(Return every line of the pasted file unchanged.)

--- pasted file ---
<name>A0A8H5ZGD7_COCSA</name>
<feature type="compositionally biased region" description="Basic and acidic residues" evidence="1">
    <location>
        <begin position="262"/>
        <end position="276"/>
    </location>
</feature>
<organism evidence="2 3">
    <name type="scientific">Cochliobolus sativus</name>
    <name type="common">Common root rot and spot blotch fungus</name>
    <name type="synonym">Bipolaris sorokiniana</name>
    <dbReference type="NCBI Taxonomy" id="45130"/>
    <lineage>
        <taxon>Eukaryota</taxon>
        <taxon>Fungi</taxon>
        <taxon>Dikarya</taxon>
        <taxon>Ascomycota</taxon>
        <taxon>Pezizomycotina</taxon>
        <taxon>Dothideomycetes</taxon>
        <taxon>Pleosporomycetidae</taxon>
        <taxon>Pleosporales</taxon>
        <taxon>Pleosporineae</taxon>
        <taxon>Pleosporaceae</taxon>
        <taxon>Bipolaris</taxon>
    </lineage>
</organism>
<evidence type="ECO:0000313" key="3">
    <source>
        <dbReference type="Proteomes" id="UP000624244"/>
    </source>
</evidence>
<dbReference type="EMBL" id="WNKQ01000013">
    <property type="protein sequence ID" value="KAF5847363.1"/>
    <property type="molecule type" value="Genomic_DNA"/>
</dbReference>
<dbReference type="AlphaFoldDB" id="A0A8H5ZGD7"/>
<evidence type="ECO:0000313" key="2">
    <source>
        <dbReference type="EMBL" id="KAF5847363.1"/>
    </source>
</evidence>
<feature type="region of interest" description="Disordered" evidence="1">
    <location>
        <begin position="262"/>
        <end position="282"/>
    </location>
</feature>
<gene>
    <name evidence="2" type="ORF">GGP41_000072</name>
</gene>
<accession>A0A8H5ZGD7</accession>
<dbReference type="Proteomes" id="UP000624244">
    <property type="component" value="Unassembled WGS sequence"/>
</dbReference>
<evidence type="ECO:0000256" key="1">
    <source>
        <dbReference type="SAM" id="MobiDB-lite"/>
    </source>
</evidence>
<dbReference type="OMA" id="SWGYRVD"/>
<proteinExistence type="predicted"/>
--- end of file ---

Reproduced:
<name>A0A8H5ZGD7_COCSA</name>
<feature type="compositionally biased region" description="Basic and acidic residues" evidence="1">
    <location>
        <begin position="262"/>
        <end position="276"/>
    </location>
</feature>
<organism evidence="2 3">
    <name type="scientific">Cochliobolus sativus</name>
    <name type="common">Common root rot and spot blotch fungus</name>
    <name type="synonym">Bipolaris sorokiniana</name>
    <dbReference type="NCBI Taxonomy" id="45130"/>
    <lineage>
        <taxon>Eukaryota</taxon>
        <taxon>Fungi</taxon>
        <taxon>Dikarya</taxon>
        <taxon>Ascomycota</taxon>
        <taxon>Pezizomycotina</taxon>
        <taxon>Dothideomycetes</taxon>
        <taxon>Pleosporomycetidae</taxon>
        <taxon>Pleosporales</taxon>
        <taxon>Pleosporineae</taxon>
        <taxon>Pleosporaceae</taxon>
        <taxon>Bipolaris</taxon>
    </lineage>
</organism>
<evidence type="ECO:0000313" key="3">
    <source>
        <dbReference type="Proteomes" id="UP000624244"/>
    </source>
</evidence>
<dbReference type="EMBL" id="WNKQ01000013">
    <property type="protein sequence ID" value="KAF5847363.1"/>
    <property type="molecule type" value="Genomic_DNA"/>
</dbReference>
<dbReference type="AlphaFoldDB" id="A0A8H5ZGD7"/>
<evidence type="ECO:0000313" key="2">
    <source>
        <dbReference type="EMBL" id="KAF5847363.1"/>
    </source>
</evidence>
<feature type="region of interest" description="Disordered" evidence="1">
    <location>
        <begin position="262"/>
        <end position="282"/>
    </location>
</feature>
<gene>
    <name evidence="2" type="ORF">GGP41_000072</name>
</gene>
<accession>A0A8H5ZGD7</accession>
<dbReference type="Proteomes" id="UP000624244">
    <property type="component" value="Unassembled WGS sequence"/>
</dbReference>
<evidence type="ECO:0000256" key="1">
    <source>
        <dbReference type="SAM" id="MobiDB-lite"/>
    </source>
</evidence>
<dbReference type="OMA" id="SWGYRVD"/>
<proteinExistence type="predicted"/>